• outputs True if <Key> is a key in <Dictionary>, False otherwise.

### Loops on Dictionaries

A for loop provides a way to execute a block once for each key in a Dictionary:

``````for <Name> in <Dictionary>:
<Block>
``````

Eval The eval function provides a way to evaluate an input string as a Python expression:

• eval(<string>) = <value>

The input is a string that is a Python expression; the value is the value that string would evaluate to in Python.

Time The time library provides functions for obtaining and measuring time.

• import time

System time: time.clock()= <Number>

• outputs the processor time in seconds (a real number, including fractional seconds with limited accuracy) (Note that what clock means depends on your platform, and it may not provide accurate timings on all platforms.)

## Exceptions

(We introduced exceptions in Unit 4 because we needed them in our get_page procedure, but you are not expected to understand this in detail or be able to use exception handlers in your own code in cs101.)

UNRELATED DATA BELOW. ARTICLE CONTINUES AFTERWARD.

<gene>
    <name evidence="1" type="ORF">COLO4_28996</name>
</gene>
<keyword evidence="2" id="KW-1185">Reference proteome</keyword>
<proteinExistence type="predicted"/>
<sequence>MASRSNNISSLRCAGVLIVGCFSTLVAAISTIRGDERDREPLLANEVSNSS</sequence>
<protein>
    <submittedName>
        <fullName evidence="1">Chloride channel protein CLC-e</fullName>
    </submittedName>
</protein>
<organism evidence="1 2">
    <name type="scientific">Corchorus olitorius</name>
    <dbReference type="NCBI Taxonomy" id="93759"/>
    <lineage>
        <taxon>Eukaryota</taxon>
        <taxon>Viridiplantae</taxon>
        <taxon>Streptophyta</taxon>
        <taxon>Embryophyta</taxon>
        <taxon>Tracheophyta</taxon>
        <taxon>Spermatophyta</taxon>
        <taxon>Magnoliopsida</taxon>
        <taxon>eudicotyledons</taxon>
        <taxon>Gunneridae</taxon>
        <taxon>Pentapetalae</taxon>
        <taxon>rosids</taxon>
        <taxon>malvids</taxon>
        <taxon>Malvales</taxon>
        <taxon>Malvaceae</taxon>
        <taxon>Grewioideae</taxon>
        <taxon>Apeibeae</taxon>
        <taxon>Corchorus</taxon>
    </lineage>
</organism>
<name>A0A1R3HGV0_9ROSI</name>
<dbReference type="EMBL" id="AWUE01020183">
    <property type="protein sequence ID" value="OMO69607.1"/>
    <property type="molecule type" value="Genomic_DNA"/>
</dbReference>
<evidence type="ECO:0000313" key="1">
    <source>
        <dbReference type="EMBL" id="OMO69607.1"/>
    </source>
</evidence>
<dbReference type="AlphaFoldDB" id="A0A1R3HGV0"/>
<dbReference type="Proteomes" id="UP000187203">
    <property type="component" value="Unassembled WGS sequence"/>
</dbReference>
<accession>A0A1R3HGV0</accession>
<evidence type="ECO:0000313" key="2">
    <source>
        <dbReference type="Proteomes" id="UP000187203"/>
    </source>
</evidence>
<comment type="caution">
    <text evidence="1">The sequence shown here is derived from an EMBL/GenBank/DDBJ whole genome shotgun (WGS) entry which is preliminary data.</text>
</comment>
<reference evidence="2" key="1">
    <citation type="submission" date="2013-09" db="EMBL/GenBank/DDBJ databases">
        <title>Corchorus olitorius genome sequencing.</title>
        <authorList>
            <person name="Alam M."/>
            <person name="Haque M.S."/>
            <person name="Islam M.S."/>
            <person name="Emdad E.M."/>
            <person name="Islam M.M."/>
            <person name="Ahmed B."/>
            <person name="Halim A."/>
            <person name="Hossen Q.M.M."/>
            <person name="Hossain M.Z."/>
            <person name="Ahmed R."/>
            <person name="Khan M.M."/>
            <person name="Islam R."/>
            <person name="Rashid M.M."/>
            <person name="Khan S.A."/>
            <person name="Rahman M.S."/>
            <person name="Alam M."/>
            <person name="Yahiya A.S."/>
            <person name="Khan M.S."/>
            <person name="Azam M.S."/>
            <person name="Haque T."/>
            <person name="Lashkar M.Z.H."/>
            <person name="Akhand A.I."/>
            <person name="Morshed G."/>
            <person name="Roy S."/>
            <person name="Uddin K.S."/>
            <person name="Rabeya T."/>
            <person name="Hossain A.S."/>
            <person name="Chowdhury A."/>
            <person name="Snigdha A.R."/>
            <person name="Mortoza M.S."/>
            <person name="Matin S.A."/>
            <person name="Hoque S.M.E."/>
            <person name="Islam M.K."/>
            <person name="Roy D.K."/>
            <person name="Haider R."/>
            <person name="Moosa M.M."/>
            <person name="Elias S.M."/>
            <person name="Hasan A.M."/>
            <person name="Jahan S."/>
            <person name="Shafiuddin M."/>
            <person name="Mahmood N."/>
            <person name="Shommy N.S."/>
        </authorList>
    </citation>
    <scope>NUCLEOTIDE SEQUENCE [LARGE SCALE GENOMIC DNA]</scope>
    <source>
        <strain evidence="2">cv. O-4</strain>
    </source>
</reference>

``````try:
<''Try Block''>
except:
<''Handler Block''>
``````

Execute the code in the <Try Block>. If it completes normally, skip the <handler block=""> and continue with the following statement. If code in the <Try Block> raises an error, jump to the code in the <Handler Block>.

The except can be followed by an exception type and a variable name:

• except <Exception Type>, <Name>:

• <Handler Block>

If the exception raised in the <Try Block> matches the type <Exception Type>, evaluate the <Handler Block> with the variable <Name> referring to the exception object.

## Libraries

• import <Library>

Imports the <Library> into the Python environment, enabling the following code to use the definitions provided in the <Library>. Python provides many libraries such as urllib that we use for downloading web pages in get_page, and you can also import your own code. As programs get larger, it is important to organize them well into separate files.